Griz and Roads

Remember the barrier effect we shared about earlier this month? Take a look at this map that shows a single grizzly bear’s 46 attempts at crossing I-90 near Drummond, Montana. These movements were recorded over the course of 29 days in fall 2020 and 24 days in spring 2021. (You read that right – 46 attempts within 53 days.) This is just one example of how roads and traffic volume can be a barrier to wildlife passage creating habitat fragmentation and limiting wildlife’s ability to find water, food, and mates. Wildlife crossing structures with fencing are effective at not only mitigating wildlife-vehicle collisions but also maintaining habitat connectivity for wildlife! Yellowstone Safe Passages  Map source: Montana Fish, Wildlife & Parks

Roads and wildlife have been mentioned here several times. This is a great example of how they limit wildlife.

Anyone else notice the bear made a bear head?!?! Such talent! Carrie Marie Vaughn
Also, someone made this observation. An interesting bit of sync..
MEXICAN GRIZZLY BEAR (Ursus arctos nelsoni) ENDangered SUBSPECIES

The Mexican grizzly, or silver bear, was one of the largest predators that inhabited southern North America in recent times (from the southern U.S. to much of northern Mexico). This bloodline is considered a subspecies of the Grizzly bear (Ursus arctos), characterized by a smaller size compared to other northern Grizzlies, and a beautiful coloring, gray with subtle light stripes and dark limbs. This creature went extinct between 1964 and 1976, last years when records of its presence were given, the cause of its extinction was hunting, being considered a “plague” for livestock. Currently, the territory of Mexico has only one species of bear, the American Black bear, which is sought to protect to avoid its extinction. If surviving could the black bear occupy the range and activities previously carried out by the Mexican Grizzly? Another alternative would be to recover the Mexican Grizzly, molecular science has shown that the race of Mexico was not so distant at a genetic level from the rest of the bears in North America, belonging to the subspecies “Ursus arctos horribilis”, and until considered that they are actually the same subspecies, so specimens of Grizzly bears could be introduced with similar appearance to the Mexican Grizzly bears (in the attached photographs of a Grizzly from Yellowstone, USA, with fur similar to that of the Mexican Grizzlies), and with the help of genetic engineering even DNA could be recovered from the skins that are preserved of Mexican Grizzlies and employ them in the repopulation of this race, but it would be a very difficult project for which it would take a lot of money and the will of both governments What do you think?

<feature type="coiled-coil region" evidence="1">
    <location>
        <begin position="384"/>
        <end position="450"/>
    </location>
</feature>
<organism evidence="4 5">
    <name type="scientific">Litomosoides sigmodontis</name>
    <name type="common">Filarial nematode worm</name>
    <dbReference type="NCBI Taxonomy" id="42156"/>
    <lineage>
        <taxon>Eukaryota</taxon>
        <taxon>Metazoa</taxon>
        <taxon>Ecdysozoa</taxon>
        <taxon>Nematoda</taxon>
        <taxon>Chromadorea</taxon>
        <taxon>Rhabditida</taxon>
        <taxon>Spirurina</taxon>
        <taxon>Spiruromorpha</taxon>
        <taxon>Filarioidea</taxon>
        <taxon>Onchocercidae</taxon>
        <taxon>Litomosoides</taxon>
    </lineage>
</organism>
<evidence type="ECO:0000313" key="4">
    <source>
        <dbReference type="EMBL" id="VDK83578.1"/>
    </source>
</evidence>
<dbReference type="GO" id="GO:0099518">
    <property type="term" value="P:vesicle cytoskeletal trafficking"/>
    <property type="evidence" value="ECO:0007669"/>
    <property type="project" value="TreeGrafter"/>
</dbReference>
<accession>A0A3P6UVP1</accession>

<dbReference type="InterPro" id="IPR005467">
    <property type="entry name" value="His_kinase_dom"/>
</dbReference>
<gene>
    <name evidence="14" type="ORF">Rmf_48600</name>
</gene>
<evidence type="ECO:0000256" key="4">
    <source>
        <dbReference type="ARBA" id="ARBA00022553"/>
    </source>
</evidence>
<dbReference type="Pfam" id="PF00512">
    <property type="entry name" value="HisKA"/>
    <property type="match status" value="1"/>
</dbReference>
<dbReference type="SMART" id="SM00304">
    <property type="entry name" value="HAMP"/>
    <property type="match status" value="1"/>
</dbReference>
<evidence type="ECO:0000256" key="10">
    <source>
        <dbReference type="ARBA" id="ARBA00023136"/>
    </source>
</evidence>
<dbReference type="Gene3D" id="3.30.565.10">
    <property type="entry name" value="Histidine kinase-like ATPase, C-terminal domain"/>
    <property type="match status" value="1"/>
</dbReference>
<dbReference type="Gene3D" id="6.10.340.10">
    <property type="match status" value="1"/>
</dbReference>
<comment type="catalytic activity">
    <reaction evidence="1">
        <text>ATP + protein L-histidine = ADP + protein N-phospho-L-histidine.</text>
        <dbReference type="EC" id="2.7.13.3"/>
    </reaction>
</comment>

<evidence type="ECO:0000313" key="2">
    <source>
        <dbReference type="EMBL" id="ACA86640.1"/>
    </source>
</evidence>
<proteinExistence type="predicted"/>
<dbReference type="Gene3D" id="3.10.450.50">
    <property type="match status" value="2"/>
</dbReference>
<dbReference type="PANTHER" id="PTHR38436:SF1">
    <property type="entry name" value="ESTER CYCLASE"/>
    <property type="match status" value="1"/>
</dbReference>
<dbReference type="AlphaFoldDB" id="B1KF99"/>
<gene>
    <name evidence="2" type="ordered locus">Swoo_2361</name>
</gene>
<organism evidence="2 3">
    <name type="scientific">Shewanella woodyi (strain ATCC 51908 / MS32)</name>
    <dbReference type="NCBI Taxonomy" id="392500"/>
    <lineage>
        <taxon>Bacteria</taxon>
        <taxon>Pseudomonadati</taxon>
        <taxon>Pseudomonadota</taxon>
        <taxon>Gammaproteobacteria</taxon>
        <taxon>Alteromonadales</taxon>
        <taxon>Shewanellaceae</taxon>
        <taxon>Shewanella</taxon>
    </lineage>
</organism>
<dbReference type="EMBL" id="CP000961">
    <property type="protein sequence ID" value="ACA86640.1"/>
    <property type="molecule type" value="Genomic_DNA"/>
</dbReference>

Gnosis Natural

Miller, Waits y Joyce. 2006. Phylogeography and mitochondrial diversity of extirpated brown bear (Ursus arctos) populations in the contiguous United States and Mexico. Molecular Ecology (2006) 15, 4477–4485
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  Mexican Grizzly Bears were mentioned elsewhere. I have seen a few things about them but very little. I assume they are the same bear stock that would have roamed the mountain behind Steve’s place once upon a time. Given Steve wrote a novel about the return of lost wildlife there, he may be interested in this.

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